Pop star Kesha Rose Sebert and songwriter-producer Dr. Luke (Lukasz Gottwald) are still in the heat of battle over her claims that he raped her, and his claims that she’s looking to extradite herself out of a recording deal, but on Wednesday, a New York judge let Kesha’s mother, Pebe Sebert, and her manager Jack Rovner of Vector Management out of one of the lawsuits in the saga.
In October 2014, Dr. Luke and his Kasz Money blamed Pebe and Rovner for cajoling Kesha into repudiating her recording agreements. Additionally, the music producer claimed that Pebe had committed defamation by allegedly orchestrating a public smear campaign accusing him of sexual and drug-related abuse of Kesha.
Today, New York Supreme Court Justice Shirley Kornreich grants Pebe’s motion to dismiss, determining there’s no jurisdiction over Kesha’s mother. The defendant successfully argued that the alleged injury didn’t occur in New York and that she’s not a party to a forum selection clause in Kesha’s recording contracts.
However, the ruling only comes as small relief to Pebe as Dr. Luke has filed a substantially similar lawsuit against her in Tennessee out of caution. The decision only means that she won’t have to litigate on two fronts.
The more significant ruling today concerns the tortious interference claim against Kesha’s manager.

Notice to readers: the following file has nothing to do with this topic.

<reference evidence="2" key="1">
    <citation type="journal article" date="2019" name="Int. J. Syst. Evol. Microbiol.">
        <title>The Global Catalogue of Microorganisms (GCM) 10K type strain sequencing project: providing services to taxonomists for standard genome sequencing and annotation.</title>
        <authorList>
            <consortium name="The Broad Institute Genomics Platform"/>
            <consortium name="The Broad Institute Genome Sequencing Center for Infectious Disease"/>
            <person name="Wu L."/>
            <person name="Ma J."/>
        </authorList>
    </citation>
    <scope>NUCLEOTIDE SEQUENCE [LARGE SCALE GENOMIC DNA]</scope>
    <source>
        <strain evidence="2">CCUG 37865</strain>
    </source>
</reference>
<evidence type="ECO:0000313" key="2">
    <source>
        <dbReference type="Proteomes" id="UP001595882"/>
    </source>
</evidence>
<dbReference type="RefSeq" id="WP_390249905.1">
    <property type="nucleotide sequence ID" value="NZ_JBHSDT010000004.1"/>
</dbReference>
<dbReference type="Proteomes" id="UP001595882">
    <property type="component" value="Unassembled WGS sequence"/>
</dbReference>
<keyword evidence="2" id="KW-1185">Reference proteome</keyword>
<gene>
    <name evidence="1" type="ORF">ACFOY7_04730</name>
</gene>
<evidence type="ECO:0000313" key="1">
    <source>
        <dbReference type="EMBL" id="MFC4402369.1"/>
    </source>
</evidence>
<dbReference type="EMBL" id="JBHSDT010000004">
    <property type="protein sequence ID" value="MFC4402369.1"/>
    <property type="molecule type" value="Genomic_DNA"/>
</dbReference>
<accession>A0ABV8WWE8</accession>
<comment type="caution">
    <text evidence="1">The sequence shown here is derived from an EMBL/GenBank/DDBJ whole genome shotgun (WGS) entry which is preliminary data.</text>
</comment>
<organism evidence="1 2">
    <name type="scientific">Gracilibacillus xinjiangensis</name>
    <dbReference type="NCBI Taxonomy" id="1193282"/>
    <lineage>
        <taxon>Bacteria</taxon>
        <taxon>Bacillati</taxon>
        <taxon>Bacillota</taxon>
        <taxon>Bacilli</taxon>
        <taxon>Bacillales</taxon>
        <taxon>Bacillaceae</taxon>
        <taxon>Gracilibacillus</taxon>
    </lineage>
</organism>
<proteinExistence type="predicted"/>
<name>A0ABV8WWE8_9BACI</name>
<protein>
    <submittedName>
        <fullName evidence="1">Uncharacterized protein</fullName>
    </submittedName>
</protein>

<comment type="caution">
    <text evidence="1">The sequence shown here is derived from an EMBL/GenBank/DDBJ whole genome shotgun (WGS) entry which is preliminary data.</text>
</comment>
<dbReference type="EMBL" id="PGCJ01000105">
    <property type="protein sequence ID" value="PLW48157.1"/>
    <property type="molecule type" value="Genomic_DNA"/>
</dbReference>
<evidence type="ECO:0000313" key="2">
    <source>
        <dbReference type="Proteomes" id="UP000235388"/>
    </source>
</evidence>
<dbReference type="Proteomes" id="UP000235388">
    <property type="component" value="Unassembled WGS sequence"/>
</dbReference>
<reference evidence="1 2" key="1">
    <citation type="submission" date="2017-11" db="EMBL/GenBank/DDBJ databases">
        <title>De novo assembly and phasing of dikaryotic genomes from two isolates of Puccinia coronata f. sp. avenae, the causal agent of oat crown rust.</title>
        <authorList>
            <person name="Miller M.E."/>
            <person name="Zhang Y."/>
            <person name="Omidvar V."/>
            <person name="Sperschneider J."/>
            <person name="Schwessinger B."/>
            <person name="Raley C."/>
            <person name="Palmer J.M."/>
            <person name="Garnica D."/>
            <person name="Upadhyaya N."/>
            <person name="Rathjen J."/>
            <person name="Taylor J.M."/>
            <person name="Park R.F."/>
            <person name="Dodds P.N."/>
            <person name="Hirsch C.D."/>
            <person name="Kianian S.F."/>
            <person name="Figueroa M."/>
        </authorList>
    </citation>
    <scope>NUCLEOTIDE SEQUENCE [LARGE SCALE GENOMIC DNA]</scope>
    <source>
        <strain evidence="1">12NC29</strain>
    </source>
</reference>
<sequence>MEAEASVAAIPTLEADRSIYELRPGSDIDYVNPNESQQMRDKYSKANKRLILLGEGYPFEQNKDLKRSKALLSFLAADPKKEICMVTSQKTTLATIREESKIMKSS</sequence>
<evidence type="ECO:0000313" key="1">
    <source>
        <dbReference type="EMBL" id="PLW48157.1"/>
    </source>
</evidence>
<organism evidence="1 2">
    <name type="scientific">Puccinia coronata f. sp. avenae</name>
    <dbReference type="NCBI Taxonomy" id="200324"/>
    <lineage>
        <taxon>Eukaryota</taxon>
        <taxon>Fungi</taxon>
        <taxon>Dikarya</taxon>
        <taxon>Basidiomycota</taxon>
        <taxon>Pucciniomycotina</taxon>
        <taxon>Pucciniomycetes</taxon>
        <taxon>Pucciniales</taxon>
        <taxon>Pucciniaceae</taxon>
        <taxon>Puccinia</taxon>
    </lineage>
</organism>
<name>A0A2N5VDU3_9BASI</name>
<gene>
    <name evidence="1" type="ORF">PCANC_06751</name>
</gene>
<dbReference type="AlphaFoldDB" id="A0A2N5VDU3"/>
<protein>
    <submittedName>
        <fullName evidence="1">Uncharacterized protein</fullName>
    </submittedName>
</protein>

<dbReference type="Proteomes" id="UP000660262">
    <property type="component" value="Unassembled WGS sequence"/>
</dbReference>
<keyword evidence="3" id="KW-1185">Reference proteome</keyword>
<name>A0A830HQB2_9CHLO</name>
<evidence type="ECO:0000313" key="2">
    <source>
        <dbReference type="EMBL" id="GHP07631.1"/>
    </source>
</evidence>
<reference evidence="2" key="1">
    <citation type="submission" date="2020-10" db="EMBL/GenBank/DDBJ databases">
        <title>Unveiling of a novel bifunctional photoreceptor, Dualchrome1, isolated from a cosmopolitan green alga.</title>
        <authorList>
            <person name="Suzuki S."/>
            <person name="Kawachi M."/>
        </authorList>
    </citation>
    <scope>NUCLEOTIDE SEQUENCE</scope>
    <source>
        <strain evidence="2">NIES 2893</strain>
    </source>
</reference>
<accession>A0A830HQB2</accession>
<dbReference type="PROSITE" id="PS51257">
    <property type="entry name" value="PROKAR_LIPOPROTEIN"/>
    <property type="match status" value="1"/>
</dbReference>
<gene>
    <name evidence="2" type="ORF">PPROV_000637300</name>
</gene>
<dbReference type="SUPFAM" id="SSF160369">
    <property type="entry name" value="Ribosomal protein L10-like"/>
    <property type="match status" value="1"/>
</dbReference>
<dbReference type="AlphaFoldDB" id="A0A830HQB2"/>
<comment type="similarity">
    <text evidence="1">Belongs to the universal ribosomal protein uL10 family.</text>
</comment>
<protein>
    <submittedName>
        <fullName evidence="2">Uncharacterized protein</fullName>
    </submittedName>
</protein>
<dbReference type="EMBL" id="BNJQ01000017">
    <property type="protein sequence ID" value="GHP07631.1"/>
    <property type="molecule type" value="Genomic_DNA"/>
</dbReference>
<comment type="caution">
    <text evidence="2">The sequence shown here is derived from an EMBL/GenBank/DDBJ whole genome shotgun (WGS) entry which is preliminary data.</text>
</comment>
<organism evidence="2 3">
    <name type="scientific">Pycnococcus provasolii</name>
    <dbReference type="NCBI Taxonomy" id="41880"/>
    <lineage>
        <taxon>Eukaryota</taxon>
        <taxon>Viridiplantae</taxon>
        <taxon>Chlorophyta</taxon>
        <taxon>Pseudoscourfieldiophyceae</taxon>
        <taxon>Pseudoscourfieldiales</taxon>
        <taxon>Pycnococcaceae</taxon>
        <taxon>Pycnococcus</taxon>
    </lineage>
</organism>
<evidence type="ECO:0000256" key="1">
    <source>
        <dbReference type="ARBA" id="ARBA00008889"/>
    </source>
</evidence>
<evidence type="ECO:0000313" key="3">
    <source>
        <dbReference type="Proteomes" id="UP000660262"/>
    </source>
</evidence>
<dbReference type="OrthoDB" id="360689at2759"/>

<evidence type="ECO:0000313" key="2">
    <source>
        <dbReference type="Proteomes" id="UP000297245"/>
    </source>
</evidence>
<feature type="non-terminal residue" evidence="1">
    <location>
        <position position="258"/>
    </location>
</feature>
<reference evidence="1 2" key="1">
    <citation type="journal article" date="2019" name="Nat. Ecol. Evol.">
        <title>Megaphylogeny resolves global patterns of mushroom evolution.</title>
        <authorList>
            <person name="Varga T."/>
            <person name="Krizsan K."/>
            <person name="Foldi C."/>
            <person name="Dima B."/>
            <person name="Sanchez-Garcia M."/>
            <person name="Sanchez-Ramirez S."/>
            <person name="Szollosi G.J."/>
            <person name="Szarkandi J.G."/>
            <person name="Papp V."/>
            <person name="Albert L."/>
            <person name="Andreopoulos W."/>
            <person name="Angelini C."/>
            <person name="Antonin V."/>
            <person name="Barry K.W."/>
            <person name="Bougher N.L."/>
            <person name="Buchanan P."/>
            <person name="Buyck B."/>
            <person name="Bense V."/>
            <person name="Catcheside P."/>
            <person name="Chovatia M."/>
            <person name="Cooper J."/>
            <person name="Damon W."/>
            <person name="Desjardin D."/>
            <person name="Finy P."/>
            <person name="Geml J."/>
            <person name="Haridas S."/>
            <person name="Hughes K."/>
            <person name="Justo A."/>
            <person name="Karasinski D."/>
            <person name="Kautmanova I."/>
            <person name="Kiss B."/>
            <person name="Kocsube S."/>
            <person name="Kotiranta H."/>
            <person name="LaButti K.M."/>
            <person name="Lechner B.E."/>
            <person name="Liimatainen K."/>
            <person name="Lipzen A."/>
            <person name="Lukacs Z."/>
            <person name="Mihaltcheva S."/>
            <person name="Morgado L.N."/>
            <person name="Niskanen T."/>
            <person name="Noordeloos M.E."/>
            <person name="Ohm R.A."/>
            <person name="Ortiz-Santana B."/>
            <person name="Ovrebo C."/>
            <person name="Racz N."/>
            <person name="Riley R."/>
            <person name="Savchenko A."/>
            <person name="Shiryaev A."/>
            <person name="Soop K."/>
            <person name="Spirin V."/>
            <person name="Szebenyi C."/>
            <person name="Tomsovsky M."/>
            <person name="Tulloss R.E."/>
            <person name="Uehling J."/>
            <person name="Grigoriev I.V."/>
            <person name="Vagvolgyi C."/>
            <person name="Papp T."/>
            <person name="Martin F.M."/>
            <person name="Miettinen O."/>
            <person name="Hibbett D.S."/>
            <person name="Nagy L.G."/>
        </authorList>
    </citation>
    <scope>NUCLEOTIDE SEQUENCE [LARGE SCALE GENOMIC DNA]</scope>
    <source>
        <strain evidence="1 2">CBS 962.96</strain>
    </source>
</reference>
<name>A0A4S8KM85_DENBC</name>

Dr. Luke alleged there was a “long history of animus” between him and Rovner.
“This is due to the fact, among other things, that in numerous conferences regarding Kesha’s career which were attended by Gottwald, Rovner and third parties, Rovner made suggestions regarding creative and business matters which Gottwald rejected,” stated a plaintiff memorandum. “Rovner, who is the former head of a record label and is used to being treated as ‘the boss,’ was enraged by these perceived slights by Gottwald. The fact that third parties witnessed them made Rovner even angrier. This was far more than Rovner’s ego could take; accordingly, Rovner now hates Gottwald.”
Justice Kornreich, however, agreed with Rovner’s attorney that he was acting in the scope of his authority as a manager for the purpose of increasing Kesha’s earnings.
“Although Plaintiffs allege that Rovner hates and is jealous of Gottwald, that is not enough,” writes the judge. “The cases require a showing that the agent acted outside the scope of his authority, in bad faith, and committed an independent tort. Even assuming hatred and jealousy amount to bad faith, they are not torts.”
This determination that there needs to be an independent tort could make tortious interference claims against entertainment managers and agents tougher to pursue. Christine Lepera, attorney for Dr. Luke, says she’s examining the possibility of an appeal.
The next decision in the case will deal with Kesha’s attempt to get a preliminary injunction so she can record outside Dr. Luke’s control.
This article originally appeared in THR.com.